Mike replaced the prop shaft stuffing material last season – there was so much water flowing in, we decided it wouldn’t be prudent to cross the Gulf Stream in that condition! That repair was complicated by the fact that Sanitas was in the water at the time, and keeping the wet stuff on the outside was pretty important so we’d stay afloat. It made much more sense to finish the job and replace the rudder post packing this time while she was safely on the hard and no chance of sinking.

Thanks to Al, who gave us this fancy tool which was perfect for removing the old packing material.

It’s definitely the most difficult space in the boat to work in. Capt. Mike has to do some serious boat yoga to fit into the space. And it’s almost unbearably hot. He had to use the big wrenches for this project!

Right about in the center of this next photo, you can see a circle of textured material around the shaft. That’s the nice, new, clean stuffing!

Not quite as dramatic, but still on the To-Do list, Mike made a small shelf for the bottom of our chest refrigeration. Condensation gathers at the bottom and this shelf will let me keep food out of that water. Plus i can never actual reach what’s way down there at the bottom of the fridge anyway!

And then… After all this productivity, we ran into our first unpleasant surprise of the season. While testing the propane system, Mike discovered a leak. When he turns the propane on at the tank, we can hear the hiss of gas escaping, and can smell the propane. Luckily, the solenoid still works (we replaced it our first year) so we can narrow down the source of the leak to the external part of the system – not something leaking within the living space of the boat. Theoretically, this should be easier to trouble shoot and fix. However, we’ve squirted soapy water in ever hose and connection, watching for bubbles, and we haven’t found the source of the leak yet. Wish us luck as the search continues!

We’re Back!

After 5 months, 4 countries, 3 states, 1400 km of hiking, and visits with countless friends and family members, summer vacation is over and we are back in Marina Puerto del Rey in Fajardo, Puerto Rico! We’re not allowed to live aboard in this boatyard, so we’ve rented an Airbnb just up the hill with a lovely view of the marina.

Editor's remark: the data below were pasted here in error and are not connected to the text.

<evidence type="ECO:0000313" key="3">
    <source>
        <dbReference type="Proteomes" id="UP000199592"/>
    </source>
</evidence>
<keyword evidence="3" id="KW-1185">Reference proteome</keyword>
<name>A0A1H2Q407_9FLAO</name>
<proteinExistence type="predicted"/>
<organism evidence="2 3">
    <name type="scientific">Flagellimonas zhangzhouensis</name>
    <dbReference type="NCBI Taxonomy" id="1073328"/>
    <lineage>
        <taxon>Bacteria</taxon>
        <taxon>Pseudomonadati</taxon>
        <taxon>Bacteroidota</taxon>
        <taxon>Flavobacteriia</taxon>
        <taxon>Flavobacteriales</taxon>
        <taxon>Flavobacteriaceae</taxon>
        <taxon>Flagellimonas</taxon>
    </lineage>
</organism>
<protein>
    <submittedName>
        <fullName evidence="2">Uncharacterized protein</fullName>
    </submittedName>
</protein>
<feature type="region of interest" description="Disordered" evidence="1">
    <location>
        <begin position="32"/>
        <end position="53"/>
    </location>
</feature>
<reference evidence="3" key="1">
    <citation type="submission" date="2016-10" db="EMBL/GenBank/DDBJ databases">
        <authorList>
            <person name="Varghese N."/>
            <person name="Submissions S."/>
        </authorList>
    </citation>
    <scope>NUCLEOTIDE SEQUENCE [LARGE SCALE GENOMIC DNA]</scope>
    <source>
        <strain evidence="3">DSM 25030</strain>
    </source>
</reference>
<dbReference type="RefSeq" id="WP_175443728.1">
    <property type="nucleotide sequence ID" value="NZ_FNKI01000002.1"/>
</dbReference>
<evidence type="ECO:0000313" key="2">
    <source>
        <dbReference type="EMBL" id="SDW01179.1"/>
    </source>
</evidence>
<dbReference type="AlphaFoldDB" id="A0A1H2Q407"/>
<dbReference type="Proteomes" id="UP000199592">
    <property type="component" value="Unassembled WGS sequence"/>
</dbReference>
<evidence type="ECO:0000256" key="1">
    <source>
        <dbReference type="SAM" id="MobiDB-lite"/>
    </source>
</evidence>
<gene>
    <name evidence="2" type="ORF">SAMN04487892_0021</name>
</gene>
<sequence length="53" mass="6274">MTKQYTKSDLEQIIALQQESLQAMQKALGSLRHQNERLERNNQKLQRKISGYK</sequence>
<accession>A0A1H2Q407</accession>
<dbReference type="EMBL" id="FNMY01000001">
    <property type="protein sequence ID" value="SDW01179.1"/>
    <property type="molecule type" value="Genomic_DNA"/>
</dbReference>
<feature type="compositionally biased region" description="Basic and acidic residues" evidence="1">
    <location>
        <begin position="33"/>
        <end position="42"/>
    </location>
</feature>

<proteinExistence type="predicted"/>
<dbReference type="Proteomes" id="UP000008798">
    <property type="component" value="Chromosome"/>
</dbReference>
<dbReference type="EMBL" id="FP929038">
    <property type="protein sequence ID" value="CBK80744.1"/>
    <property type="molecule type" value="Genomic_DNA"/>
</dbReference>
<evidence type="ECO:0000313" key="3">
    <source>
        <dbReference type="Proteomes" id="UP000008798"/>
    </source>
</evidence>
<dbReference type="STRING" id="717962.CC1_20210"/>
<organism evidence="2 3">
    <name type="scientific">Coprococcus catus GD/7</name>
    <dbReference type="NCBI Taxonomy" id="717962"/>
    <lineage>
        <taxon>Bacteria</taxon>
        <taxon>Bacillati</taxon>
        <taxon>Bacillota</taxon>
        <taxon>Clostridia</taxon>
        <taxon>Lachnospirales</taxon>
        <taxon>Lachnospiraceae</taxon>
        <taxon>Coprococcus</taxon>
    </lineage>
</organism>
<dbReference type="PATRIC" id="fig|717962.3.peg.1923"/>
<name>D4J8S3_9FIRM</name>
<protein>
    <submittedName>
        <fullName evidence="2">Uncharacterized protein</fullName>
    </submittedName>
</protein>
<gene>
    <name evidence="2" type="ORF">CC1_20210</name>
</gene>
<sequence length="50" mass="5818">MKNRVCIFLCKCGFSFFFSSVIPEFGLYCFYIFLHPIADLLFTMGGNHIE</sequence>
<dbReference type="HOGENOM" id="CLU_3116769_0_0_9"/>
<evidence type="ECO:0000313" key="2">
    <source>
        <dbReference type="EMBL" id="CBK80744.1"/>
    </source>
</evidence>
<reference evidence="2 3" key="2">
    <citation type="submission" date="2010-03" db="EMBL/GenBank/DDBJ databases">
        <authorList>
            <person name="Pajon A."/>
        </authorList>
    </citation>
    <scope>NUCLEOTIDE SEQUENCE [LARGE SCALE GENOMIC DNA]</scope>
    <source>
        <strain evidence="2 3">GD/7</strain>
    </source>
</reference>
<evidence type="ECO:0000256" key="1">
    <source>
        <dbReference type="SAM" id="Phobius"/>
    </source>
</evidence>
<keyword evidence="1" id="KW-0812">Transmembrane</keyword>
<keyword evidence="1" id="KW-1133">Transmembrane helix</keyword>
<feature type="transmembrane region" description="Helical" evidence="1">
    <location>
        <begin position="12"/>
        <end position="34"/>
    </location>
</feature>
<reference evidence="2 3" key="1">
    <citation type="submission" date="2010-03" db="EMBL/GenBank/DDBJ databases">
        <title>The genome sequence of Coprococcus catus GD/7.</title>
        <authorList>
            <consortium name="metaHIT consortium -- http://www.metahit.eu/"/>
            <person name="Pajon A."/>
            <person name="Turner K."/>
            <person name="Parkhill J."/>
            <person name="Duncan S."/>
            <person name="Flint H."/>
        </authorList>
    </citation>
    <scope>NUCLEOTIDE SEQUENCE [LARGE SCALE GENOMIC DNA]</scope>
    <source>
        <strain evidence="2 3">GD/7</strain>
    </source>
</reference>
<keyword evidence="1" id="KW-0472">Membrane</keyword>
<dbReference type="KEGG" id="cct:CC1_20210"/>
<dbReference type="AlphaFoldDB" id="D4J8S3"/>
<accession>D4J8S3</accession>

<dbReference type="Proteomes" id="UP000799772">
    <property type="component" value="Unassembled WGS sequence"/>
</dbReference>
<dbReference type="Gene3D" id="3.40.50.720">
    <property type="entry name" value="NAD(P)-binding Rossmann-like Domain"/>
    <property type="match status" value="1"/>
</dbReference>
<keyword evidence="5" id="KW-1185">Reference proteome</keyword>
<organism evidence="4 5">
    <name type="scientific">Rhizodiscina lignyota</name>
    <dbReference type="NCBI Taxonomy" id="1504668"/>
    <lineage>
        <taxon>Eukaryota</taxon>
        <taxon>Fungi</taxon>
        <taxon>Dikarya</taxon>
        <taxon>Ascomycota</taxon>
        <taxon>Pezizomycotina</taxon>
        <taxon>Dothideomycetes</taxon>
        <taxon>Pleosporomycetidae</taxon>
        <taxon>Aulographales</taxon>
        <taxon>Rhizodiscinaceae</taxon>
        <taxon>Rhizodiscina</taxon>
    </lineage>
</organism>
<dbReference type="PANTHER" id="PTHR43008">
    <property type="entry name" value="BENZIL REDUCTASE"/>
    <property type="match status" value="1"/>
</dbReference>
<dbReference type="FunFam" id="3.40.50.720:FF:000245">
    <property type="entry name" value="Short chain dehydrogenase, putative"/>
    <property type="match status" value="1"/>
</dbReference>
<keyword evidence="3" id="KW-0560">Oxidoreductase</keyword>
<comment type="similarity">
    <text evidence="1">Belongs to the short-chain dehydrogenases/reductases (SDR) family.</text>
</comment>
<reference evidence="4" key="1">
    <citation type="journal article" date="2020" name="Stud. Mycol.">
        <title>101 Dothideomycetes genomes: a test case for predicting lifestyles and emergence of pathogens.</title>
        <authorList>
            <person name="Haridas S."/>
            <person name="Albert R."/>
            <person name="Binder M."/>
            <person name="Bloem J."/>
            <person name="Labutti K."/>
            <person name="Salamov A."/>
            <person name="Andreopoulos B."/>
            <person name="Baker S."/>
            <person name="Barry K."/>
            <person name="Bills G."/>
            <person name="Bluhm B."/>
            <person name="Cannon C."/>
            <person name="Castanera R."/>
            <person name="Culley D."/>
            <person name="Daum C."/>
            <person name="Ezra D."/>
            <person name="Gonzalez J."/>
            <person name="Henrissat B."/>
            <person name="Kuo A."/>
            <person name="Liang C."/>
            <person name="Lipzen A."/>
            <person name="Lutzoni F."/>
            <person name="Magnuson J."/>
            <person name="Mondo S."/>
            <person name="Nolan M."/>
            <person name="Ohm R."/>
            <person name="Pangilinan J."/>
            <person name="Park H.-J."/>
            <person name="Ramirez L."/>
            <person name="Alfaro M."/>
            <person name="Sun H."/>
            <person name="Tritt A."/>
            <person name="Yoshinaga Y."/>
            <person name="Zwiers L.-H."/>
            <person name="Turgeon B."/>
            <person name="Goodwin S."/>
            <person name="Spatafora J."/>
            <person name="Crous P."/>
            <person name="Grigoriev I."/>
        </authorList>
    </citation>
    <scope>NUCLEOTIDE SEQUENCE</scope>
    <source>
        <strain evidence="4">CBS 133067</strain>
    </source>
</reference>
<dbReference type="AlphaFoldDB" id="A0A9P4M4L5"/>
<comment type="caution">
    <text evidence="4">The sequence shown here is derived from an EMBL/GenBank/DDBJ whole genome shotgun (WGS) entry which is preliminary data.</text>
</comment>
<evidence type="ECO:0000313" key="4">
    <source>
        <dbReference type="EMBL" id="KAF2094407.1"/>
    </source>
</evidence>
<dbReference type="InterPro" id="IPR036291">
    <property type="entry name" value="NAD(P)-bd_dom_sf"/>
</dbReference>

Sailing Vessel Sanitas is still on the hard in the boatyard where she has weathered hurricane season quite nicely. That’s partially thanks to our boat caretakers, Bianca and Johnny, who checked on her twice a month and performed extra storm prep during tropical storms Dorian and Karen. It’s also definitely due to the hard work Capt. Mike and I did in May to make sure everything aboard was as storm-ready as possible. We’ve done a thorough visual inspection and so far, so good – no mold or mildew, no bugs, no water in the bilge, nothing obviously broken. We’re keeping our fingers crossed that we continue to have no big surprises as we start up the systems and as we move into the water.

This month of preparation for the cruising season is the most expensive month of our year. We’re still paying boatyard fees for Sanitas and rental fees for a storage unit on land, as well as renting an apartment and car for daily use. We’re stocking up on spare parts, boat maintenance supplies, and canned and dry goods for six months. We’re paying for the only boat maintenance we don’t do ourselves; sanding and repairing the hull, applying a new coat of bottom paint, and polishing the hull. And we’re placing a new Amazon order practically every other day (did you know Amazon Prime free shipping works in Puerto Rico? Instead of 2-day shipping, it takes about 4 days, but who cares? It’s fantastic!) It makes me super anxious as we spend all this money, but I know we’ll be living at anchor and eating through those canned goods soon enough, spending practically nothing, so I try not to freak out.

This is our third time preparing for a winter in the Carribean. In fall of 2017 we had just bought Sanitas. She’d been out of the water for months while she was up for sale, so we found lots of surprises when we arrived at the boatyard in St Petersburg and set to work. The biggest, costliest project that first year was replacing the failed diesel fuel tank. In 2018, after surviving our first year of boat life, we returned to the boatyard with a massive to-do list of projects and things we needed to change to making living aboard a small sailboat more comfortable and our lives a bit happier. Each time, we spent much longer in the boatyard than we’d anticipated. But the investment of time and money up front made our cruising season go more smoothly. I’m hoping that third time’s a charm and that we know our boat well enough by now (and we’ve maintained her well enough as we go) that we can break free of the boatyard faster this time. I’d like to put in the work, and then hit the water! Let’s get to the the rewarding and fun part of cruising faster this time, ok?

Knock on wood because anyone who has ever owned a boat knows that there WILL be surprises – it’s just a matter of how serious and how costly… Ok, now back to work!